Shopping "on layaway" -- it's something your parents or grandparents can definitely remember, but after falling out of favor in an era of widely available and cheap credit, this decidedly low-tech way of shopping on credit has been making a big, if quiet, comeback at several store chains.
"Our layaway business has definitely peaked higher this year, especially with the promotions that we've been running trying to drive the business,'' said Braintree, Mass., K-Mart manager John Lanni. "It's definitely very busy this year.''
K-Mart lets you buy anything in the store, put it in storage, and pay for it over eight to twelve weeks, usually for a $10 fee, but often that's waived, or the minimum deposit -- typically $15 or 10 percent of the cost of the purchase, whichever is higher -- is waived.
K-Mart's sister chain Sears has also brought back layaway in a big way. Ed Downey, who runs the Dedham, Mass., Sears, said, "A lot of people are taking advantage of it. We see that a lot in apparel, but also in the larger items. We have layaway available for appliances. We have layaway available in our electronics department.'' It's appealing obviously to people with poor or no credit -- especially after the 2008 meltdown led to drastically tightened lending standards -- but also those who just don't want to max out their outstanding balance. Downey said many of his layaway shoppers are working "with a limited reserve left on their credit card, and they want to hold that for something else, and at Sears, it's very important to us that we give you as many ways to shop as possible.''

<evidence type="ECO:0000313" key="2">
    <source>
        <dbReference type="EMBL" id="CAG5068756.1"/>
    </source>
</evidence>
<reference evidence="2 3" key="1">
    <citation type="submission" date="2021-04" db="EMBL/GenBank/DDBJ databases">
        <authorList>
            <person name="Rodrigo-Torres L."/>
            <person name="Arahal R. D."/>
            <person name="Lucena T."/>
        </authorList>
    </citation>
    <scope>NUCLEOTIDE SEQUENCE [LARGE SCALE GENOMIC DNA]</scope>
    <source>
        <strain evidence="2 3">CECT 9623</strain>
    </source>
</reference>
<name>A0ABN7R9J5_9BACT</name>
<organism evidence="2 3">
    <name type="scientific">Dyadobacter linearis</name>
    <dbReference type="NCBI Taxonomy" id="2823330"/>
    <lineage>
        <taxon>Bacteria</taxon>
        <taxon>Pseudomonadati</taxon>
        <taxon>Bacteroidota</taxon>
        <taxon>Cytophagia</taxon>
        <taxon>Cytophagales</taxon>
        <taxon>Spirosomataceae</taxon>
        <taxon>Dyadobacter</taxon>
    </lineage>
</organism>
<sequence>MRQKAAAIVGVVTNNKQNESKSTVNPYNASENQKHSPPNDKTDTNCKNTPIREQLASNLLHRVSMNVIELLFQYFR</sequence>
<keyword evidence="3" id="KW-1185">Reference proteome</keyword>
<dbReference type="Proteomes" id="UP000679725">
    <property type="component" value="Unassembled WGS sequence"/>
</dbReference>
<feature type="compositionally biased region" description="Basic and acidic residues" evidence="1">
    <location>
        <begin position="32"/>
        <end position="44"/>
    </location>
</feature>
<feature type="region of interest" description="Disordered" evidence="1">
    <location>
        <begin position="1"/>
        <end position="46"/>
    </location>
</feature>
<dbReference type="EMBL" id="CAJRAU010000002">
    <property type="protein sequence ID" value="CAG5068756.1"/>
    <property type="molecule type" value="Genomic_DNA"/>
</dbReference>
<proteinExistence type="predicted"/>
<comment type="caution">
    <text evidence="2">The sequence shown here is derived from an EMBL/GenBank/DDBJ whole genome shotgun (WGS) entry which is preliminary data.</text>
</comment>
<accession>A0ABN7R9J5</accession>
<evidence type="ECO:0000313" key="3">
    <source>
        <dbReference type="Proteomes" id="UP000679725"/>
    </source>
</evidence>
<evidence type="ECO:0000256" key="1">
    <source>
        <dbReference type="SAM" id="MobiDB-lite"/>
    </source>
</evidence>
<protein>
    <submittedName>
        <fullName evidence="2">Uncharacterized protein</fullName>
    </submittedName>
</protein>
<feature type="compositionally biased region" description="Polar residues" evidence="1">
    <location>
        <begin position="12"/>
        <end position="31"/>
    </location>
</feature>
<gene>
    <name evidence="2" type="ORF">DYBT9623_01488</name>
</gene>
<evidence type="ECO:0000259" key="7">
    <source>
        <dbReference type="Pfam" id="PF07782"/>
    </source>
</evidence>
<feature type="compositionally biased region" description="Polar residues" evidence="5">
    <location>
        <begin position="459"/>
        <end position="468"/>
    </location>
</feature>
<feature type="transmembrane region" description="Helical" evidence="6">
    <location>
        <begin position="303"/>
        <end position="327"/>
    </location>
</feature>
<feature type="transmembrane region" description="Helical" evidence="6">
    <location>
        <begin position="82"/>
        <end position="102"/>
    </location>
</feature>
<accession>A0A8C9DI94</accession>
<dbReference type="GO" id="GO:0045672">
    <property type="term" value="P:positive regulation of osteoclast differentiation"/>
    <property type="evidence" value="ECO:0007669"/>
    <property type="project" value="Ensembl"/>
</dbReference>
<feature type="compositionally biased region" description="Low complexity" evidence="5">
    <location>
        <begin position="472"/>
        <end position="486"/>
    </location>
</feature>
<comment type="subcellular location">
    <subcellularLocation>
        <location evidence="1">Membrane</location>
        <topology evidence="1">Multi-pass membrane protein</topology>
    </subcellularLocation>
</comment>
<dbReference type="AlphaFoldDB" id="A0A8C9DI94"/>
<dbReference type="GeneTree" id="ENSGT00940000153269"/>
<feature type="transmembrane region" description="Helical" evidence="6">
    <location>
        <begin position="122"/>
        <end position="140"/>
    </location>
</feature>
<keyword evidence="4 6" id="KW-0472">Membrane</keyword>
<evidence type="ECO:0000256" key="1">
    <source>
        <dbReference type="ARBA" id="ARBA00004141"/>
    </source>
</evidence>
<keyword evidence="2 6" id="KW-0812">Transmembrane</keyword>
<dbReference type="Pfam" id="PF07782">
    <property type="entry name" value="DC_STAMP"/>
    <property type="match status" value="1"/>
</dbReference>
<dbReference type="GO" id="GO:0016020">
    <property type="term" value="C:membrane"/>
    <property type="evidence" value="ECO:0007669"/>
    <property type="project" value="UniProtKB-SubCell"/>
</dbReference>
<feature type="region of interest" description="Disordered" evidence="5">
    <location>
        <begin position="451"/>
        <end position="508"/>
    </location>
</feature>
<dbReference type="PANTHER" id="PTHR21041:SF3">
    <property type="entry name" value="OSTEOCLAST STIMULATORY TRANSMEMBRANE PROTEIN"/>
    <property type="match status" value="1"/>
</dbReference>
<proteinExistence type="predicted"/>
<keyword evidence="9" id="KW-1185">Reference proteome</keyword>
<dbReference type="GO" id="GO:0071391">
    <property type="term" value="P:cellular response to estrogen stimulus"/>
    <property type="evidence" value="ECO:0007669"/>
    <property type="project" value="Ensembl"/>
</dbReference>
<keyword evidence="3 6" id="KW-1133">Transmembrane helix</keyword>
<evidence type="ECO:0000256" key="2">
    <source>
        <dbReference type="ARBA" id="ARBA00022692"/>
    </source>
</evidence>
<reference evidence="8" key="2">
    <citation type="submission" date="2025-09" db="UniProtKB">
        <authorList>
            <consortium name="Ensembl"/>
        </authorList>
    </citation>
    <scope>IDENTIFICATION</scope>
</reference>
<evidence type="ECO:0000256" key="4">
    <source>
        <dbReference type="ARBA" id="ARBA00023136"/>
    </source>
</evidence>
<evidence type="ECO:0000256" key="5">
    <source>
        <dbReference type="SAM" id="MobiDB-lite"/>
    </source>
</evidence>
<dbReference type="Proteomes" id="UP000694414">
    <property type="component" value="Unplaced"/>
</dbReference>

You should, of course, be clear on the terms and costs. Most important, you will typically have to pay a "program fee" to use layaway. At K-Mart that's $10, unless waived, and it's important to run the numbers to know how big an effective interest rate that represents for, say, a $300 or $500 purchase you pay off over 8 or 12 weeks.
You should also be sure you know what kind of fee you will pay for a purchase you start but later cancel, such as a cancellation or restocking fee, and be sure you are clear on whether in that situation you'd get back payments you've made as cash or just as a store credit.
But as you're thinking through the upsides and downsides of layaway, one bonus Lanni cites that may matter a lot this time of year to many consumers: "We have shoppers that come in who don't want their gifts inside their house for a couple of months, so they use our layaway program just so the kids don't go rummaging through the basement and the attic looking for the gifts.''
With video editor Lauren Kleciak and videographer Daniel J. Ferrigan.